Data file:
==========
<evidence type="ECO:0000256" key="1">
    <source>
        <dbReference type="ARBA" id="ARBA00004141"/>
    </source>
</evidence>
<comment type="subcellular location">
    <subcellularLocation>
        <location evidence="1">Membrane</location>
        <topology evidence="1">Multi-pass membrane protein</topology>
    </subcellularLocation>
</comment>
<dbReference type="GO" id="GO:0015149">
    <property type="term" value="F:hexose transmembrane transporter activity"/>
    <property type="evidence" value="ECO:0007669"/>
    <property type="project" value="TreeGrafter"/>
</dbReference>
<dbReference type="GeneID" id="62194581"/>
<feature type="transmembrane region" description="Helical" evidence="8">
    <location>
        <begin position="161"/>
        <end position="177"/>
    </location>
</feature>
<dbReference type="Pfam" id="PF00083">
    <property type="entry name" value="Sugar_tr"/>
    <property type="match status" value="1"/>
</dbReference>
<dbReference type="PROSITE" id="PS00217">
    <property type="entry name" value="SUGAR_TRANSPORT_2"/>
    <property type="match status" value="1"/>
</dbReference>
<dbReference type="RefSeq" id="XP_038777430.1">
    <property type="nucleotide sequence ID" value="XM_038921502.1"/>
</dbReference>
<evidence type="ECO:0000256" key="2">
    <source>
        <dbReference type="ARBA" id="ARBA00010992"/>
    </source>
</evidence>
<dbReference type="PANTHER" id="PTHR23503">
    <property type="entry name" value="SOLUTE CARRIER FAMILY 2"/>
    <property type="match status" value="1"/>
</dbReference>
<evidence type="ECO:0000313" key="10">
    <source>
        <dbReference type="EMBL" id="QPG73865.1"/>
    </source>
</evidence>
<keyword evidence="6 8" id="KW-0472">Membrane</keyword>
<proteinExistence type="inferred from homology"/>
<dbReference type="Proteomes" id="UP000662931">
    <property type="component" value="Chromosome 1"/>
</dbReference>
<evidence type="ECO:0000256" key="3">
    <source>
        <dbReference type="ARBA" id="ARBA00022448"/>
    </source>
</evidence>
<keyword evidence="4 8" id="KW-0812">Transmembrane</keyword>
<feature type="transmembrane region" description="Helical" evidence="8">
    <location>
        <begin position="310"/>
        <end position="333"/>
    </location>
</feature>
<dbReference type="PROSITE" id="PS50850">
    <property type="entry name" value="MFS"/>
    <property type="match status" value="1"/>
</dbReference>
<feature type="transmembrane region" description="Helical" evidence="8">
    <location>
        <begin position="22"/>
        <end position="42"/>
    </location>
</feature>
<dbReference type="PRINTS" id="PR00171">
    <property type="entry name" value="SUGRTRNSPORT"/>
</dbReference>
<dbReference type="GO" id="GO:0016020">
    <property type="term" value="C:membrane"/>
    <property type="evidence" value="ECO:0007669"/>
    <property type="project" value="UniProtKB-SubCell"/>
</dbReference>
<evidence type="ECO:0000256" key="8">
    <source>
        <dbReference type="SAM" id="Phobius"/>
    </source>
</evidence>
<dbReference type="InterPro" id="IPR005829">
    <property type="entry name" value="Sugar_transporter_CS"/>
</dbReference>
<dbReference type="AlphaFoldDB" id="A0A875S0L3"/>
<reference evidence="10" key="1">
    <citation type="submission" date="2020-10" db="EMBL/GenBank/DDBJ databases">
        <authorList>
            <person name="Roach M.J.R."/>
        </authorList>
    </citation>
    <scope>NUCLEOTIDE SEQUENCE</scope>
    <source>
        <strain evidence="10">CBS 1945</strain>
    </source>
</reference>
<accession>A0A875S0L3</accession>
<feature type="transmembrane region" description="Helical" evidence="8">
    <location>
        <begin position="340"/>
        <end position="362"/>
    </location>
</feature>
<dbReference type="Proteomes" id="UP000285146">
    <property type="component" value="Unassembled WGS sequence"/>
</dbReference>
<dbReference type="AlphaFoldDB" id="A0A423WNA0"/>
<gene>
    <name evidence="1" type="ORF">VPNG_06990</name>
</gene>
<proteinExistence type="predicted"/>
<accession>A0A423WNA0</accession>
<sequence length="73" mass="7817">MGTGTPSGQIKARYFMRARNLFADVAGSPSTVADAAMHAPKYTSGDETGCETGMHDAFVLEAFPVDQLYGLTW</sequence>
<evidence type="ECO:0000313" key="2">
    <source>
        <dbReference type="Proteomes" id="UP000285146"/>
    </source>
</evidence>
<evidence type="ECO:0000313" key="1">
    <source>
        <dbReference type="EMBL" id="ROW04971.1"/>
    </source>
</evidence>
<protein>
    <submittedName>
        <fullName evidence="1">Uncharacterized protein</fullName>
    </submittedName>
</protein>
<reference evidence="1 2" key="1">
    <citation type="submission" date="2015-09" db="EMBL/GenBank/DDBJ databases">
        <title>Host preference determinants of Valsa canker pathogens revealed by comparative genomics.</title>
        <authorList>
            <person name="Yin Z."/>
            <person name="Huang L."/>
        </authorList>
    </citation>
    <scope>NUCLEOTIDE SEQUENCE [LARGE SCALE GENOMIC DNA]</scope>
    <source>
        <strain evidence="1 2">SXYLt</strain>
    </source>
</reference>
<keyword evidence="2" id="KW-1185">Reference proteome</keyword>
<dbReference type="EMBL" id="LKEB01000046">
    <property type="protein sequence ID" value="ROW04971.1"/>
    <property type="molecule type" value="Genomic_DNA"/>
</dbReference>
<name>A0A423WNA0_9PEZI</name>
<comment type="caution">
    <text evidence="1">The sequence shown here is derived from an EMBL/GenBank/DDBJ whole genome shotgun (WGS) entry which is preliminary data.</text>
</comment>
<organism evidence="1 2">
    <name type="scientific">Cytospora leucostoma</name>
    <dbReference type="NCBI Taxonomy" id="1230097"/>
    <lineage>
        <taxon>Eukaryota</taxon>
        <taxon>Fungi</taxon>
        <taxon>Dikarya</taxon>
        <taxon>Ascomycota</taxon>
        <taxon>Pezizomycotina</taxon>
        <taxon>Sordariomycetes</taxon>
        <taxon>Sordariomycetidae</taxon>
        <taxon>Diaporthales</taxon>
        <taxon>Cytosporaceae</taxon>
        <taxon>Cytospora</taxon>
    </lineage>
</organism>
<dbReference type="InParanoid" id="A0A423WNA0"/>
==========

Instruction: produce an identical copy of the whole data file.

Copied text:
<evidence type="ECO:0000256" key="1">
    <source>
        <dbReference type="ARBA" id="ARBA00004141"/>
    </source>
</evidence>
<comment type="subcellular location">
    <subcellularLocation>
        <location evidence="1">Membrane</location>
        <topology evidence="1">Multi-pass membrane protein</topology>
    </subcellularLocation>
</comment>
<dbReference type="GO" id="GO:0015149">
    <property type="term" value="F:hexose transmembrane transporter activity"/>
    <property type="evidence" value="ECO:0007669"/>
    <property type="project" value="TreeGrafter"/>
</dbReference>
<dbReference type="GeneID" id="62194581"/>
<feature type="transmembrane region" description="Helical" evidence="8">
    <location>
        <begin position="161"/>
        <end position="177"/>
    </location>
</feature>
<dbReference type="Pfam" id="PF00083">
    <property type="entry name" value="Sugar_tr"/>
    <property type="match status" value="1"/>
</dbReference>
<dbReference type="PROSITE" id="PS00217">
    <property type="entry name" value="SUGAR_TRANSPORT_2"/>
    <property type="match status" value="1"/>
</dbReference>
<dbReference type="RefSeq" id="XP_038777430.1">
    <property type="nucleotide sequence ID" value="XM_038921502.1"/>
</dbReference>
<evidence type="ECO:0000256" key="2">
    <source>
        <dbReference type="ARBA" id="ARBA00010992"/>
    </source>
</evidence>
<dbReference type="PANTHER" id="PTHR23503">
    <property type="entry name" value="SOLUTE CARRIER FAMILY 2"/>
    <property type="match status" value="1"/>
</dbReference>
<evidence type="ECO:0000313" key="10">
    <source>
        <dbReference type="EMBL" id="QPG73865.1"/>
    </source>
</evidence>
<keyword evidence="6 8" id="KW-0472">Membrane</keyword>
<proteinExistence type="inferred from homology"/>
<dbReference type="Proteomes" id="UP000662931">
    <property type="component" value="Chromosome 1"/>
</dbReference>
<evidence type="ECO:0000256" key="3">
    <source>
        <dbReference type="ARBA" id="ARBA00022448"/>
    </source>
</evidence>
<keyword evidence="4 8" id="KW-0812">Transmembrane</keyword>
<feature type="transmembrane region" description="Helical" evidence="8">
    <location>
        <begin position="310"/>
        <end position="333"/>
    </location>
</feature>
<dbReference type="PROSITE" id="PS50850">
    <property type="entry name" value="MFS"/>
    <property type="match status" value="1"/>
</dbReference>
<feature type="transmembrane region" description="Helical" evidence="8">
    <location>
        <begin position="22"/>
        <end position="42"/>
    </location>
</feature>
<dbReference type="PRINTS" id="PR00171">
    <property type="entry name" value="SUGRTRNSPORT"/>
</dbReference>
<dbReference type="GO" id="GO:0016020">
    <property type="term" value="C:membrane"/>
    <property type="evidence" value="ECO:0007669"/>
    <property type="project" value="UniProtKB-SubCell"/>
</dbReference>
<evidence type="ECO:0000256" key="8">
    <source>
        <dbReference type="SAM" id="Phobius"/>
    </source>
</evidence>
<dbReference type="InterPro" id="IPR005829">
    <property type="entry name" value="Sugar_transporter_CS"/>
</dbReference>
<dbReference type="AlphaFoldDB" id="A0A875S0L3"/>
<reference evidence="10" key="1">
    <citation type="submission" date="2020-10" db="EMBL/GenBank/DDBJ databases">
        <authorList>
            <person name="Roach M.J.R."/>
        </authorList>
    </citation>
    <scope>NUCLEOTIDE SEQUENCE</scope>
    <source>
        <strain evidence="10">CBS 1945</strain>
    </source>
</reference>
<accession>A0A875S0L3</accession>
<feature type="transmembrane region" description="Helical" evidence="8">
    <location>
        <begin position="340"/>
        <end position="362"/>
    </location>
</feature>
<dbReference type="Proteomes" id="UP000285146">
    <property type="component" value="Unassembled WGS sequence"/>
</dbReference>
<dbReference type="AlphaFoldDB" id="A0A423WNA0"/>
<gene>
    <name evidence="1" type="ORF">VPNG_06990</name>
</gene>
<proteinExistence type="predicted"/>
<accession>A0A423WNA0</accession>
<sequence length="73" mass="7817">MGTGTPSGQIKARYFMRARNLFADVAGSPSTVADAAMHAPKYTSGDETGCETGMHDAFVLEAFPVDQLYGLTW</sequence>
<evidence type="ECO:0000313" key="2">
    <source>
        <dbReference type="Proteomes" id="UP000285146"/>
    </source>
</evidence>
<evidence type="ECO:0000313" key="1">
    <source>
        <dbReference type="EMBL" id="ROW04971.1"/>
    </source>
</evidence>
<protein>
    <submittedName>
        <fullName evidence="1">Uncharacterized protein</fullName>
    </submittedName>
</protein>
<reference evidence="1 2" key="1">
    <citation type="submission" date="2015-09" db="EMBL/GenBank/DDBJ databases">
        <title>Host preference determinants of Valsa canker pathogens revealed by comparative genomics.</title>
        <authorList>
            <person name="Yin Z."/>
            <person name="Huang L."/>
        </authorList>
    </citation>
    <scope>NUCLEOTIDE SEQUENCE [LARGE SCALE GENOMIC DNA]</scope>
    <source>
        <strain evidence="1 2">SXYLt</strain>
    </source>
</reference>
<keyword evidence="2" id="KW-1185">Reference proteome</keyword>
<dbReference type="EMBL" id="LKEB01000046">
    <property type="protein sequence ID" value="ROW04971.1"/>
    <property type="molecule type" value="Genomic_DNA"/>
</dbReference>
<name>A0A423WNA0_9PEZI</name>
<comment type="caution">
    <text evidence="1">The sequence shown here is derived from an EMBL/GenBank/DDBJ whole genome shotgun (WGS) entry which is preliminary data.</text>
</comment>
<organism evidence="1 2">
    <name type="scientific">Cytospora leucostoma</name>
    <dbReference type="NCBI Taxonomy" id="1230097"/>
    <lineage>
        <taxon>Eukaryota</taxon>
        <taxon>Fungi</taxon>
        <taxon>Dikarya</taxon>
        <taxon>Ascomycota</taxon>
        <taxon>Pezizomycotina</taxon>
        <taxon>Sordariomycetes</taxon>
        <taxon>Sordariomycetidae</taxon>
        <taxon>Diaporthales</taxon>
        <taxon>Cytosporaceae</taxon>
        <taxon>Cytospora</taxon>
    </lineage>
</organism>
<dbReference type="InParanoid" id="A0A423WNA0"/>